How about "reply" feature in GMail -- you always have reply box under the message you read, so in case you want to reply you just move cursor into it (it then expands to show more info/options). This is better than any desktop email app I've used, they all want to open new window (which is bad). GMail gets some other stuff right too, but that's another story.

18 Jan 2005 | james said...

I helped build a site management system like this one time. The client could enter their data first and then decide where to put it later. It ended up being more clicks to actually do something with the data. Also, it was difficult to come up with an interface for them to move items around on the site. How do you represent a site hierarchy in html form elements other than a select field with indented options?

18 Jan 2005 | Darrel said...

Wordpress offers that instant log-in, enter a post.

That said, I think it's an orientating issue. The initial view of current content is important to figure out where you're at in the data space. Expecially with web apps...I find that few folks can really grasp their own site/content structure.

As for desktop software, I'm actually noticing a trend towards this model as well. If I open Dreamweaver or VisualStudio these days, I get an overview of my 'projects' that I need to navigate through to get to my work-in progress. Most of my production software these days allows me to save my workspace so upon each launch I'm back to where I left 'data view' mode.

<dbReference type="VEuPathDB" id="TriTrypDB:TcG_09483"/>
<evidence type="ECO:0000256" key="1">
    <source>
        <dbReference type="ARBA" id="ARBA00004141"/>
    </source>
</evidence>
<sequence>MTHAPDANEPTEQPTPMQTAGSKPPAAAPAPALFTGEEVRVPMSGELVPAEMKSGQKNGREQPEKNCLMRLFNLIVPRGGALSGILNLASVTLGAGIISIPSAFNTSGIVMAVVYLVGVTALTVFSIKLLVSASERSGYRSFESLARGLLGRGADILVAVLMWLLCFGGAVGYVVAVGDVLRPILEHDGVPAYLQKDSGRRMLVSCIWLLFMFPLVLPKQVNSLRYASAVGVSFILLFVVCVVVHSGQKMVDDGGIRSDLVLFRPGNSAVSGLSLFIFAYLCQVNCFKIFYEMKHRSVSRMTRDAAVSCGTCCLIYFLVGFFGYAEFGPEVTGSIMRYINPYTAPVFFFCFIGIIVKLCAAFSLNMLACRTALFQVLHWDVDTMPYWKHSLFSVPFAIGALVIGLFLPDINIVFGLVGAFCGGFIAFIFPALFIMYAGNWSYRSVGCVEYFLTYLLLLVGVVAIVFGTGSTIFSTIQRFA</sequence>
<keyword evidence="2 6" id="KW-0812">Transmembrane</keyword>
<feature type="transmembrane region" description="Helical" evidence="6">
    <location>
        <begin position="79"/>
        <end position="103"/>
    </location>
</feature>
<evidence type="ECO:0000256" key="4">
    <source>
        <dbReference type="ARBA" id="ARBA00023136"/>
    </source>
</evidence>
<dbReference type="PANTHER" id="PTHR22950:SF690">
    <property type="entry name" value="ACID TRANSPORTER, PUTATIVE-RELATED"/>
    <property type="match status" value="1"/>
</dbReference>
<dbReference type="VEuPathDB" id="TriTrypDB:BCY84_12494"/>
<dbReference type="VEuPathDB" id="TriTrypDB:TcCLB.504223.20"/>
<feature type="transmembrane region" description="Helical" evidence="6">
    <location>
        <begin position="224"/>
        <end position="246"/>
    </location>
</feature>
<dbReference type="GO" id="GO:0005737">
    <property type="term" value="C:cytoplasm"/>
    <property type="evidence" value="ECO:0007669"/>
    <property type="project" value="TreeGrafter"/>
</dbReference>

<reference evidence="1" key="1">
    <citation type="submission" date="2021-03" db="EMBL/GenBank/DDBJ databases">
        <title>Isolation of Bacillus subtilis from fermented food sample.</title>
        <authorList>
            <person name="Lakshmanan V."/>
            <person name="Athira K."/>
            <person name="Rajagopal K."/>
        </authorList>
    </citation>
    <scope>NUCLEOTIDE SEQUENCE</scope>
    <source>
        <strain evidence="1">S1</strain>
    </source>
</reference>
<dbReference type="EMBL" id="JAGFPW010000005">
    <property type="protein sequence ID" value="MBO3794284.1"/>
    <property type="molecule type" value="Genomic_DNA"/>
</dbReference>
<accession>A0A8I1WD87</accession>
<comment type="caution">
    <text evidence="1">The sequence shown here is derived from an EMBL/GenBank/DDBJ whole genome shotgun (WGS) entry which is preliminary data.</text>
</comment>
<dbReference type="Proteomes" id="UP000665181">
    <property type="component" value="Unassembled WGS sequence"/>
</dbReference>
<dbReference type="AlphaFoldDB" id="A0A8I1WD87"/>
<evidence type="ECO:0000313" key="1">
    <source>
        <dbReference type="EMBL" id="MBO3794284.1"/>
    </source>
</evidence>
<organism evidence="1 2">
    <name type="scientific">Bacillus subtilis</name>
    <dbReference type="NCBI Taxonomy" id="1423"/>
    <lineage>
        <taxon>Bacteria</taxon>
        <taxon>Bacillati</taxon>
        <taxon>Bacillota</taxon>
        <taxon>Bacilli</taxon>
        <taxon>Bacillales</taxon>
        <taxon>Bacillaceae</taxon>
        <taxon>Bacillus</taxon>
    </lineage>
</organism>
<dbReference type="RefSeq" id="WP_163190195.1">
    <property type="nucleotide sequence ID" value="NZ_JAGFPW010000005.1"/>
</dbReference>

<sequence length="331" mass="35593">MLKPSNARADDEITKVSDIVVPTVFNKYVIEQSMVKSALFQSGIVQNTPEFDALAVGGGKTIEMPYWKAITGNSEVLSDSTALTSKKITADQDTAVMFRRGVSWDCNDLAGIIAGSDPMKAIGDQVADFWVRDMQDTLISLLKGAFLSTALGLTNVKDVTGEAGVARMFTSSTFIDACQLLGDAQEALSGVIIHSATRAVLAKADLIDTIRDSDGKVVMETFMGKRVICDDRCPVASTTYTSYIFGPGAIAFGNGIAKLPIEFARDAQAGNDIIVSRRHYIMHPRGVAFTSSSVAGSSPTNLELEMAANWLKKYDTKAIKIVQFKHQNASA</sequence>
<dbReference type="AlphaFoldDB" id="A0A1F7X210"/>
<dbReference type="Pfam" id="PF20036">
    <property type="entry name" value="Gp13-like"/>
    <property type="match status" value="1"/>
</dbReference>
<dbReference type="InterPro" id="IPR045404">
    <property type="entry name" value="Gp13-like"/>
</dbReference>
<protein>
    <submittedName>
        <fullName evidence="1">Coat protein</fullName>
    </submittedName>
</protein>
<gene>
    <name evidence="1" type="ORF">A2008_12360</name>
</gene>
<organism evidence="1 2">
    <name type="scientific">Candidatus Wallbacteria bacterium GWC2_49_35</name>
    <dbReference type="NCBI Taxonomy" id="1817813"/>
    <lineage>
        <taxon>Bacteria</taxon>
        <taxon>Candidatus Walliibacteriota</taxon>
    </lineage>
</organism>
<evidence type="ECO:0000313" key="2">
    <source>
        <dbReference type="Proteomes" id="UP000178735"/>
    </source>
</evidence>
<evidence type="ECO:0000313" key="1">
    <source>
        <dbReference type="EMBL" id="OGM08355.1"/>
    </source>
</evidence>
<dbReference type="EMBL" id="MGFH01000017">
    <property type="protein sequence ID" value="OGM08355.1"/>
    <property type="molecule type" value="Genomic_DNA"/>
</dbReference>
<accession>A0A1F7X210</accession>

I often work this way in the OS as well. I'll make a new document in a directory via the OS, THEN open it to enter data.

18 Jan 2005 | Wilson said...

When you open Word, you've decided you're going to create a certain type of object, a document. Likewise for Photoshop, etc. When you're done, you can save (or export) the fruits of your labor in a variety of formats, but they are all limited to the type of object you decided to create in the first place by opening the application.

Most web apps (including Basecamp) are designed to manage multiple types of content. Each input screen is designed to ask the right questions and encourage you to input data that is appropriate to the context. This is arguably one of key advantages of a content management app in the first place, over a more flexible input tool (like Dreamweaver, or Notepad). The tool itself knows what kind of information you want to enter, and encourages you to input consistent and appropriate information.